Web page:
The vast majority of people were unfamiliar with RAAC until very recently, when headlines of sudden school closures linked to the material brought it into public awareness for the first time. Now, people are wondering what RAAC is and why it might be so dangerous.
What is RAAC?
Reinforced autoclaved aerated concrete (RAAC) is a building material that was primarily used in the UK from the 1960s to 1990s. Similar to traditional concrete but much lighter due to its aerated structure – meaning it’s filled with tiny holes – RAAC was mainly used in the construction of public sector buildings, like schools and courts of law, but can be found in other buildings, too. It was primarily used to build roofs but can be found in walls and floors as well.
While it was initially favoured because of its lightweight and thermal insulating properties, as well as the fact that it was cheaper to manufacture than traditional concrete, RAAC’s one big drawback is its shelf life of just over 30 years. Its premature expiry date is due to RAAC’s aerated composition, which absorbs moisture over time which then rusts adjacent metal structures. Over time, this means that buildings which contain RAAC are vulnerable to collapse. Buildings that are particularly at risk from collapse caused by RAAC are those with flat roofs.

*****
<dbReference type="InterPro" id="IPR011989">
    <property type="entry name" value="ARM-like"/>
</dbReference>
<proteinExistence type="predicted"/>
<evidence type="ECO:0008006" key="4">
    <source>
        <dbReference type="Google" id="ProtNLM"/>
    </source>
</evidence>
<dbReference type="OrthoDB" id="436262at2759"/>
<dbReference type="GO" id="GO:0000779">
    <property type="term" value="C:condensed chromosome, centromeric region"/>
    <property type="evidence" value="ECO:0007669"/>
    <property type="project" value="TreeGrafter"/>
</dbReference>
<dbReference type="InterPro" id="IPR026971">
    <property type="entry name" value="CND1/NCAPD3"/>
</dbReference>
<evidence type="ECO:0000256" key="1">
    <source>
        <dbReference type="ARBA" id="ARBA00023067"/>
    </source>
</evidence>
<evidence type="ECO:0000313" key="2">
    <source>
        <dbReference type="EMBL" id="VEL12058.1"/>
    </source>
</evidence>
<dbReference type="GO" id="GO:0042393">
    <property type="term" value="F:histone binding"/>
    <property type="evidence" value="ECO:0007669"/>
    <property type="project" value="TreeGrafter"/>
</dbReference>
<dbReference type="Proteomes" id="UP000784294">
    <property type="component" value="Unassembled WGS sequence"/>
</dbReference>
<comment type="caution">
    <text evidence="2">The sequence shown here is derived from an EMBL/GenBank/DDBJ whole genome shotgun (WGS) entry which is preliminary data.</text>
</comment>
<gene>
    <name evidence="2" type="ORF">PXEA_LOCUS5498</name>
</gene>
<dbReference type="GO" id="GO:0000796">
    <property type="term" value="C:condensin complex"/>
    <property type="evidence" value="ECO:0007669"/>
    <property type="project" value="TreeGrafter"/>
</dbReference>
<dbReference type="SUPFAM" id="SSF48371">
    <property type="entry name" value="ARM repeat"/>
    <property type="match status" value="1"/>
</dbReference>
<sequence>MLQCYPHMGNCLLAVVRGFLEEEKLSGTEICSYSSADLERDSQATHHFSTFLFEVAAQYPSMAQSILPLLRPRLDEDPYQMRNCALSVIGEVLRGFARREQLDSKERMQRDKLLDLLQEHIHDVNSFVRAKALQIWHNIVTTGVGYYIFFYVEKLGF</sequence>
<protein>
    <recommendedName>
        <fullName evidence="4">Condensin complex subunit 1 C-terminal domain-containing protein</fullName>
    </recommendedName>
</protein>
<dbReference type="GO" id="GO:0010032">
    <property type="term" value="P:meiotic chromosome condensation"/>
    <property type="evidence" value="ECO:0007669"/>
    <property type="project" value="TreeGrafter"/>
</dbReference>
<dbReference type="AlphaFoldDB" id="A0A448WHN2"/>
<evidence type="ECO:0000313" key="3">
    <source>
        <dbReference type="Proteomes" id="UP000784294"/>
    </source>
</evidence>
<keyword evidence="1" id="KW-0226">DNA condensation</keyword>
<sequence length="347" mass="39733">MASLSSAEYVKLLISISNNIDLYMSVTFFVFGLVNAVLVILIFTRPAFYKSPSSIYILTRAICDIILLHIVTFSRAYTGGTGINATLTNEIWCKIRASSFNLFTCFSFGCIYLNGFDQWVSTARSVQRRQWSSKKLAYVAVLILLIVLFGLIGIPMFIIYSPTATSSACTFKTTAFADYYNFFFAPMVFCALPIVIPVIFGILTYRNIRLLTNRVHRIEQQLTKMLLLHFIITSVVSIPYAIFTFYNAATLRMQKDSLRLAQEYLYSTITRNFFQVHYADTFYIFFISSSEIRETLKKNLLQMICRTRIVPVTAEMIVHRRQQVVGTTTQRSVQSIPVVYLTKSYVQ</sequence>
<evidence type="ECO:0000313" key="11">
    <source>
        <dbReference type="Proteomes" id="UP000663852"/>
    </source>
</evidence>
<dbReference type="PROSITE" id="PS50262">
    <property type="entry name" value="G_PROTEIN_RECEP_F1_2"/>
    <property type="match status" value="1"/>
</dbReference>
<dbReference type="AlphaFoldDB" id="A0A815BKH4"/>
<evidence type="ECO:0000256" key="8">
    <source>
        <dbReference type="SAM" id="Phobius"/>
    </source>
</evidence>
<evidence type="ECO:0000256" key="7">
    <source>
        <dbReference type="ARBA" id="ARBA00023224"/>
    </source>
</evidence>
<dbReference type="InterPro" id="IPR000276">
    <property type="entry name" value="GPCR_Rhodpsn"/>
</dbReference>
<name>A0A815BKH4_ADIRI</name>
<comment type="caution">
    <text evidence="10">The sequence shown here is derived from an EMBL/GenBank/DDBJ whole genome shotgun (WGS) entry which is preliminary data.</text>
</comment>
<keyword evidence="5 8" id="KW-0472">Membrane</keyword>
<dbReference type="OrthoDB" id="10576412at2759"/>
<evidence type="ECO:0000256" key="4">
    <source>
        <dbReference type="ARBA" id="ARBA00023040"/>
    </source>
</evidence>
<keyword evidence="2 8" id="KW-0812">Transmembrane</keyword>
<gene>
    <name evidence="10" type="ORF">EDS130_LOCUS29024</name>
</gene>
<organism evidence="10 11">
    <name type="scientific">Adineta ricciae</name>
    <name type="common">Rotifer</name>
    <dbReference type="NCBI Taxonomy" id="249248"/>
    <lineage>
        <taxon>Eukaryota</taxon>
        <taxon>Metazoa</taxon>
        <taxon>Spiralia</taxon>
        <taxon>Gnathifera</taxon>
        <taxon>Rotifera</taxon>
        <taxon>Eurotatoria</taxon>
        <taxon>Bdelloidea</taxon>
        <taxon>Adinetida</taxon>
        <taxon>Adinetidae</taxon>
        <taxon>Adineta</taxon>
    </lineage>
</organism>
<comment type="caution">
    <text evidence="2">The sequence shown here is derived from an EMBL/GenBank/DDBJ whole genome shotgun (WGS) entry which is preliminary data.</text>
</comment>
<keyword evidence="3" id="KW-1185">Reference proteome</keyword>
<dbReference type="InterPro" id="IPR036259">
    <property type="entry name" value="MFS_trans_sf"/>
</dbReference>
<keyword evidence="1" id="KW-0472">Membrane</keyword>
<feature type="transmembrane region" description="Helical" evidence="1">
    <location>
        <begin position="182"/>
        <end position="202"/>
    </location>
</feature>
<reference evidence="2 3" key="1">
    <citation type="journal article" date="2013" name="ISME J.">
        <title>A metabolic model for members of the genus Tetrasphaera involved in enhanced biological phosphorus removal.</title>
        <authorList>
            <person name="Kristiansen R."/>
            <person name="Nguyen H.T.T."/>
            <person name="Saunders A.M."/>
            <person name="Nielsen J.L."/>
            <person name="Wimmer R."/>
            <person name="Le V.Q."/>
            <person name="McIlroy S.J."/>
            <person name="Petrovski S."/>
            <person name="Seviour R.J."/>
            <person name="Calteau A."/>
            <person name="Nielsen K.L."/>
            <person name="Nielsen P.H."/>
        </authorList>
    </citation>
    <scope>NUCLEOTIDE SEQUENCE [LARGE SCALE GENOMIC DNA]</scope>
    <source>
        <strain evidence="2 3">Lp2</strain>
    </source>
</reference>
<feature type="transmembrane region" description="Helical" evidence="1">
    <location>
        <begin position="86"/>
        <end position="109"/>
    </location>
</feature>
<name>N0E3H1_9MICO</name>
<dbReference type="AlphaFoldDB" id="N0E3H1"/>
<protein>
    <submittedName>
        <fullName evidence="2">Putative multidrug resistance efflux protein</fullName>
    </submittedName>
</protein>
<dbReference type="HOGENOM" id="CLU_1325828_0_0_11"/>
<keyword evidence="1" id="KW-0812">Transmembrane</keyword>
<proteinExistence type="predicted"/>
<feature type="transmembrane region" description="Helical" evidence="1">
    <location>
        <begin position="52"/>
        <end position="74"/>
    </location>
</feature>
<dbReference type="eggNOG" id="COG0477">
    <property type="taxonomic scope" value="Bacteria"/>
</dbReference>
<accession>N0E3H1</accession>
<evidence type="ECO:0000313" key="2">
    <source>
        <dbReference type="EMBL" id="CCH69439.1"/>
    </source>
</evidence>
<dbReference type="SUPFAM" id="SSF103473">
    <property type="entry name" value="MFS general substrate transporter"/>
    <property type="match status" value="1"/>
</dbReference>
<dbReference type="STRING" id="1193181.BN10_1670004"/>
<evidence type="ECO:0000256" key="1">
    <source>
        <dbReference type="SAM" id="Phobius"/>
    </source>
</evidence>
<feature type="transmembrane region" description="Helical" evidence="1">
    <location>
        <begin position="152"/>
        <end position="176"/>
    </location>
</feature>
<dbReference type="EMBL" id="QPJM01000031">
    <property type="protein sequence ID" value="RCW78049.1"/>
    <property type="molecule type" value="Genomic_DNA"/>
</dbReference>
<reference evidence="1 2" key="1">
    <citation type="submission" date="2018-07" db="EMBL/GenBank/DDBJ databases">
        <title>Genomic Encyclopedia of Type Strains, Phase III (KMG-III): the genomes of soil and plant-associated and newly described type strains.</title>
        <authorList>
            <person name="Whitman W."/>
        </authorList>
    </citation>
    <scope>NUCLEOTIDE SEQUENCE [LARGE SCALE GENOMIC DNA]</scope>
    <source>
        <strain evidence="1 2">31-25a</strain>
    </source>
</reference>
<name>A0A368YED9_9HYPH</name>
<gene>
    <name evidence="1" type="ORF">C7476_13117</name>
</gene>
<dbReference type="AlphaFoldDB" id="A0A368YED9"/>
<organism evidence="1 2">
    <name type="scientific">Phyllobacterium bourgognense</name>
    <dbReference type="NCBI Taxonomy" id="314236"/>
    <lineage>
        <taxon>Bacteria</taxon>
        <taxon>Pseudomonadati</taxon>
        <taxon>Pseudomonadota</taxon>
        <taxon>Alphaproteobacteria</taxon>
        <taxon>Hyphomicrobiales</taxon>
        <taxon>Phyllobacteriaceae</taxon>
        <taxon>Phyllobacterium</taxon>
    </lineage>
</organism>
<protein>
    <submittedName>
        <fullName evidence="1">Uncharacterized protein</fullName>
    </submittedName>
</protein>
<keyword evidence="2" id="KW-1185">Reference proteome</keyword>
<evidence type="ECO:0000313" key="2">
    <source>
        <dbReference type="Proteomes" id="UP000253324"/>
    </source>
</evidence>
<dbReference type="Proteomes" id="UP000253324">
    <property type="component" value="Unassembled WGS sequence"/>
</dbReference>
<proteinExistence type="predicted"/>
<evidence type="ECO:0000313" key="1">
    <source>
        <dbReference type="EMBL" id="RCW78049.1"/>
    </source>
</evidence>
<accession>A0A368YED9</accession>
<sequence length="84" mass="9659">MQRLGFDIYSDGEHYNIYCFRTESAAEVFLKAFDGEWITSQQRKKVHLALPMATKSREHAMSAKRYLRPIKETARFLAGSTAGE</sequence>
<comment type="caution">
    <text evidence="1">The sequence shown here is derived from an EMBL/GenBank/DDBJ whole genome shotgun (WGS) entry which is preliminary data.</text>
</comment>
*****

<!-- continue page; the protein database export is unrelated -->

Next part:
What types of buildings are in danger?
Primarily used in schools, hospitals, offices and social homes, RAAC was used in a range of buildings in both the public and private sectors.
If you are the owner of a building that was constructed between 1960 and 1990, it’s really important that you take the right steps to make sure it’s safe for residents and visitors. Your building may not contain any RAAC, but you won’t know that if you don’t have it professionally inspected.
If you’re concerned RAAC is present, you should contact the architect of the building, a surveyor, or a structural engineer. The professional can then guide you on the next steps depending upon whether or not RAAC is found to be present.
If RAAC is found, you may not necessarily have to close the building; depending on the location of the RAAC, it may be more appropriate to take temporary measures, e.g., shutting off a portion if the rest still allows visitors, until the RAAC is dealt with by an architect or engineer.
Keeping your premises safe
If you’re feeling concerned about the how the presence of RAAC in your premises might disrupt services, then as well as getting in contact with your architect or structural engineer, consider contacting us regarding any insurance related concerns you many have. After all, once your RAAC problem is solved, there’s no telling when the next big building emergency might arise – whether that’s in a few decades, a few years, or a few months.
Information provided does not constitute advice and has been sourced from the following sources.
 Welsh Government
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